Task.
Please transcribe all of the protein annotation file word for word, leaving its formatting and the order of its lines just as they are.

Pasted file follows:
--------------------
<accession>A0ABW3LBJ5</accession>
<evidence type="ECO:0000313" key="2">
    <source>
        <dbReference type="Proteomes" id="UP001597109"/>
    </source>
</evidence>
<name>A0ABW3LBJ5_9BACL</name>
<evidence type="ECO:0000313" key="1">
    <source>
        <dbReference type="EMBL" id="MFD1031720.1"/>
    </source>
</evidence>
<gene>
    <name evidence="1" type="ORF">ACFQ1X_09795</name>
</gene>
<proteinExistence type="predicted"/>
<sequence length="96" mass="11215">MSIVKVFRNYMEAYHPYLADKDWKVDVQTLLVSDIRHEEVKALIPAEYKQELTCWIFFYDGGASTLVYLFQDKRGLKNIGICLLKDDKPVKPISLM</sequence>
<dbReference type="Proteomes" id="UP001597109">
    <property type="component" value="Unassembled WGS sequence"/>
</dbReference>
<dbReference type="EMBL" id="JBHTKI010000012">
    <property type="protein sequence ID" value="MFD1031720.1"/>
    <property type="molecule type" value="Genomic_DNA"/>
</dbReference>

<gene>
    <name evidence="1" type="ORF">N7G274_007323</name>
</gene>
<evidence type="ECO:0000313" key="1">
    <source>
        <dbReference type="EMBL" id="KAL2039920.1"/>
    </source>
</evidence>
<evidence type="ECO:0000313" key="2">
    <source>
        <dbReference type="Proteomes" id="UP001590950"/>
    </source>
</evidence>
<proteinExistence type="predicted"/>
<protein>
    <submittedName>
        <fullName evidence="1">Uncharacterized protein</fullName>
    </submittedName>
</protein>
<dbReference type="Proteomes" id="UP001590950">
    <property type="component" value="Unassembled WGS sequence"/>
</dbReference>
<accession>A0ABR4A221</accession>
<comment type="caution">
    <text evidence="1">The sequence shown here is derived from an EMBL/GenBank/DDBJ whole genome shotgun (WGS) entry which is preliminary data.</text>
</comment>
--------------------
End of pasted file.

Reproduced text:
<accession>A0ABW3LBJ5</accession>
<evidence type="ECO:0000313" key="2">
    <source>
        <dbReference type="Proteomes" id="UP001597109"/>
    </source>
</evidence>
<name>A0ABW3LBJ5_9BACL</name>
<evidence type="ECO:0000313" key="1">
    <source>
        <dbReference type="EMBL" id="MFD1031720.1"/>
    </source>
</evidence>
<gene>
    <name evidence="1" type="ORF">ACFQ1X_09795</name>
</gene>
<proteinExistence type="predicted"/>
<sequence length="96" mass="11215">MSIVKVFRNYMEAYHPYLADKDWKVDVQTLLVSDIRHEEVKALIPAEYKQELTCWIFFYDGGASTLVYLFQDKRGLKNIGICLLKDDKPVKPISLM</sequence>
<dbReference type="Proteomes" id="UP001597109">
    <property type="component" value="Unassembled WGS sequence"/>
</dbReference>
<dbReference type="EMBL" id="JBHTKI010000012">
    <property type="protein sequence ID" value="MFD1031720.1"/>
    <property type="molecule type" value="Genomic_DNA"/>
</dbReference>

<gene>
    <name evidence="1" type="ORF">N7G274_007323</name>
</gene>
<evidence type="ECO:0000313" key="1">
    <source>
        <dbReference type="EMBL" id="KAL2039920.1"/>
    </source>
</evidence>
<evidence type="ECO:0000313" key="2">
    <source>
        <dbReference type="Proteomes" id="UP001590950"/>
    </source>
</evidence>
<proteinExistence type="predicted"/>
<protein>
    <submittedName>
        <fullName evidence="1">Uncharacterized protein</fullName>
    </submittedName>
</protein>
<dbReference type="Proteomes" id="UP001590950">
    <property type="component" value="Unassembled WGS sequence"/>
</dbReference>
<accession>A0ABR4A221</accession>
<comment type="caution">
    <text evidence="1">The sequence shown here is derived from an EMBL/GenBank/DDBJ whole genome shotgun (WGS) entry which is preliminary data.</text>
</comment>